House GOP Elects Militant Minority Whip by 2 Votes : Vote Hints at War With Democrats
House Republicans today narrowly elected archconservative Rep. Newt Gingrich to the post of minority whip, a move toward the politics of confrontation that the Georgia congressman represents.
“It’s more a commentary that the party is ready to be aggressive and dynamic and reach out and (that) they wanted a new definition,” Gingrich said after his two-vote election victory over veteran Rep. Edward R. Madigan of Illinois.
The vote in a closed caucus at the Capitol Hill Club was 87-85, with one ballot cast for “other.” One of the 174 House Republicans was not present.
Gingrich appeared later at a news conference at the side of GOP House leader Bob Michel, the voice of the moderates who have ruled the GOP in its decades of minority status in the House. Michel had quietly backed Madigan for the job.
Gingrich sought to play down differences in his party. “I think you will find this to be a team effort,” he said. “It’s not a conservative activist victory. It is the entire Republican team.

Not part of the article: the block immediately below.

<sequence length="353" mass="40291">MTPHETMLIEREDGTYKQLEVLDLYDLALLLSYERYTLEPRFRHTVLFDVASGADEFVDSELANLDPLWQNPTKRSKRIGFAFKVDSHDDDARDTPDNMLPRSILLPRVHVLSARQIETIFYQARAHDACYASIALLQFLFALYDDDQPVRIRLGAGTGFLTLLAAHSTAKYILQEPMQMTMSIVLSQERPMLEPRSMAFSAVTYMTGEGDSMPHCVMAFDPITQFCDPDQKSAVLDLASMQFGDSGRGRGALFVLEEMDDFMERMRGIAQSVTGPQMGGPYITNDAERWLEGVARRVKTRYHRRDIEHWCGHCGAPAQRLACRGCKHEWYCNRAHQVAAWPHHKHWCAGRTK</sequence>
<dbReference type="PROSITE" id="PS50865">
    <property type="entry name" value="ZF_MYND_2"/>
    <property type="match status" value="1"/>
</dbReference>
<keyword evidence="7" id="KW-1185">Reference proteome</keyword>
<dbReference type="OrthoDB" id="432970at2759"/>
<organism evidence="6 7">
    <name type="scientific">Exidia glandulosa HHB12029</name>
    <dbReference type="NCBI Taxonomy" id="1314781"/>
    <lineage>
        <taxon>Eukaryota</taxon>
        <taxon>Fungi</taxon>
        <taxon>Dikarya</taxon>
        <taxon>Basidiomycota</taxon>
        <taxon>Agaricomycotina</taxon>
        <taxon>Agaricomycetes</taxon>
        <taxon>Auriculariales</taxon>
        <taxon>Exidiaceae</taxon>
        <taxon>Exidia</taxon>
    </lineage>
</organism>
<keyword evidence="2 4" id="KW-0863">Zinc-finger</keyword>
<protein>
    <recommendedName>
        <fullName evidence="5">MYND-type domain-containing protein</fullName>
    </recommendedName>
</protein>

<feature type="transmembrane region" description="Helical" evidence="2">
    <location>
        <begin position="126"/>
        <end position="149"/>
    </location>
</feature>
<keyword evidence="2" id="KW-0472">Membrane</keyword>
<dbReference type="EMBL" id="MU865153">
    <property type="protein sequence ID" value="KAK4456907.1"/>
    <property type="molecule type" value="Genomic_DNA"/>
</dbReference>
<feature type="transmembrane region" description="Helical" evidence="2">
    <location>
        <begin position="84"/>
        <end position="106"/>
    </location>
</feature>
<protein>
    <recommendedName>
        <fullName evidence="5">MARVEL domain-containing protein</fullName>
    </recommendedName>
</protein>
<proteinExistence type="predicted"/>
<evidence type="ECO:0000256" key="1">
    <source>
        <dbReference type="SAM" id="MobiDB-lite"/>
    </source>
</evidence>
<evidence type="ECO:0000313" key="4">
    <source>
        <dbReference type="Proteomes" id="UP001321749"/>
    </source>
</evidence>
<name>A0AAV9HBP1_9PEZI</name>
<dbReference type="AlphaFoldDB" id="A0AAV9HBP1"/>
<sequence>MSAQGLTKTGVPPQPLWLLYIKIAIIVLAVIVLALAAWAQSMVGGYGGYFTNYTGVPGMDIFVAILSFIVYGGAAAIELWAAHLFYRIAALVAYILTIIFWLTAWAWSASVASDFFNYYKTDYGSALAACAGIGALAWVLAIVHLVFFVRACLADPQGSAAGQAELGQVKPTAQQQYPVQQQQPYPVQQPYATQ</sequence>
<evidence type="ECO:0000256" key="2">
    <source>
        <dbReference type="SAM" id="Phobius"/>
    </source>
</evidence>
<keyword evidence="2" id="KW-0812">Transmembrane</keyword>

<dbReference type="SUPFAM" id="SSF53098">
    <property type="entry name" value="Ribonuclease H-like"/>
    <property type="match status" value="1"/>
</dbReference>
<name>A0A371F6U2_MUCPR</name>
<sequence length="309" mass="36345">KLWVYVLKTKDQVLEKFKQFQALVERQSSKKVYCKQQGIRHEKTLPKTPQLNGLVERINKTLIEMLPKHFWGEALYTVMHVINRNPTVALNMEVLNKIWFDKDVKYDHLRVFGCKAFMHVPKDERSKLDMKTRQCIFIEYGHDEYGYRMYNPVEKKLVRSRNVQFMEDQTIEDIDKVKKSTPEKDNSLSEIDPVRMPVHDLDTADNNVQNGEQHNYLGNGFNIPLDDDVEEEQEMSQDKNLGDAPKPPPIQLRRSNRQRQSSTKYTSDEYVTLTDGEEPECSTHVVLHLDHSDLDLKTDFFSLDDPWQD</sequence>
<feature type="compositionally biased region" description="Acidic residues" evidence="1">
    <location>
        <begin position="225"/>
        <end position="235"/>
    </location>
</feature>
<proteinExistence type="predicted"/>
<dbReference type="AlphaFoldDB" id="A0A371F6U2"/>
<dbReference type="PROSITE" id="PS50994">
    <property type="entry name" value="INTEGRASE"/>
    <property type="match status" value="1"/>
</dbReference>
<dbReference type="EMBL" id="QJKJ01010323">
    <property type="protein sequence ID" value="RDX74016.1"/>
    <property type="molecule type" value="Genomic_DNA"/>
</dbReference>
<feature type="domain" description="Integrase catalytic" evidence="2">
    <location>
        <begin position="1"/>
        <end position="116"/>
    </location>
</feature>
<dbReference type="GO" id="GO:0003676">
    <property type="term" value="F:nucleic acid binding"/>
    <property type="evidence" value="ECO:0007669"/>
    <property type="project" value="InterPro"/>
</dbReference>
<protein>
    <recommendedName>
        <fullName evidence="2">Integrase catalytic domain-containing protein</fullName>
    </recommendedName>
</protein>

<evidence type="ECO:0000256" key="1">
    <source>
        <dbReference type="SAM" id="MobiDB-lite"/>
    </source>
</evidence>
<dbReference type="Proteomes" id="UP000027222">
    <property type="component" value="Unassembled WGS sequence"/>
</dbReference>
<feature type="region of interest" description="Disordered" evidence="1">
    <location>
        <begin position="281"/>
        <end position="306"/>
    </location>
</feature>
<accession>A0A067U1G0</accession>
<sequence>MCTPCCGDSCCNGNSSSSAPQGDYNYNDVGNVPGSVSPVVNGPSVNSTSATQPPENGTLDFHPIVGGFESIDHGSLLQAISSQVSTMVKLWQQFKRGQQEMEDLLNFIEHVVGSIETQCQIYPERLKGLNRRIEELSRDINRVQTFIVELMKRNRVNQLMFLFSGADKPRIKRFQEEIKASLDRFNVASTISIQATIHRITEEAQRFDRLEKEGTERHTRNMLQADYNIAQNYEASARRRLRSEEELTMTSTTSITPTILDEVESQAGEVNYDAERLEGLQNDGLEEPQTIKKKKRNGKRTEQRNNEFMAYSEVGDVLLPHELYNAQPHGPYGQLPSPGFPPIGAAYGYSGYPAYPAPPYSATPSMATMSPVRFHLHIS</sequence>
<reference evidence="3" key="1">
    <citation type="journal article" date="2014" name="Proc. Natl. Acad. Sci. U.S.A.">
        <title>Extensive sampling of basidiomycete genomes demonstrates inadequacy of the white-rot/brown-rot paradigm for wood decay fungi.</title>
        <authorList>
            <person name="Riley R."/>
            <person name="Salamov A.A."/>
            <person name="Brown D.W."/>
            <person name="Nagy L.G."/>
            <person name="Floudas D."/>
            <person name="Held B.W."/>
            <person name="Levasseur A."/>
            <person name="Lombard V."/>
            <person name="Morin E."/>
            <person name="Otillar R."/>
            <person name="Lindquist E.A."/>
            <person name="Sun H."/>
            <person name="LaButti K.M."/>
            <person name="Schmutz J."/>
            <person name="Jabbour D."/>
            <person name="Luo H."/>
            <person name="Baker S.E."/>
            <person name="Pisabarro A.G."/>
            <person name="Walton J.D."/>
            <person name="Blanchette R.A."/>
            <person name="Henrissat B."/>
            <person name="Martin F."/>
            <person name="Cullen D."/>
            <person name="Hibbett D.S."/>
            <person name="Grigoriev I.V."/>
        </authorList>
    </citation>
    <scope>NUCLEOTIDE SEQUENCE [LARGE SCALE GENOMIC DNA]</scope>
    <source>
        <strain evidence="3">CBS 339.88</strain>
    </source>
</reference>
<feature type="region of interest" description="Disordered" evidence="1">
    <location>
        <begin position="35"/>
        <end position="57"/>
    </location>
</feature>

“If this election had been a test of Bob Michel’s leadership I wouldn’t have gotten 40 votes,” Gingrich added. “If Bob Michel stood up and said, ‘This is a test of my leadership, a vote of confidence in me,’ he would have, A, won, and B, I would have withdrawn.”
Gingrich replaces Dick Cheney of Wyoming, who resigned his House seat and the No. 2 post in the House GOP leadership to become secretary of defense.
Cheney addressed the meeting briefly before Rep. Henry J. Hyde of Illinois, who had been the subject of a draft attempt, asked that he not be considered because he had not announced for the post.
Before the vote, the Madigan-Gingrich race had been viewed as an indicator of whether the party would seek the cooperative relations that President Bush espouses or declare war on the Democrats, who greatly outnumber them in the House.
Gingrich, 45, appealed to the Republican House members with a pitch that he is a “national Republican” who will lead them from the desert of more than three decades in the minority.
Gingrich’s strident attacks on House Speaker Jim Wright (D-Tex.), which led to an ethics committee investigation, gained him backing among Republicans of all ideological stripes who sought to lash out in frustration.
But Gingrich is also personally controversial, and as the election approached he was fighting off questions about an unusual deal in which he got political supporters to help finance publicity for a book he had published.
Madigan, 53, was the favorite of what one member called “the institutional Republicans.” He insisted that within the House, Republicans needed to make themselves players in the legislative game, sometimes working with the Democrats. He said Republicans’ best shot at taking over the House is with redistricting, candidate recruitment and financing--not trying to bring down the House.
While Gingrich was holding news conferences about his candidacy, Madigan worked quietly, without ever directly attacking Gingrich.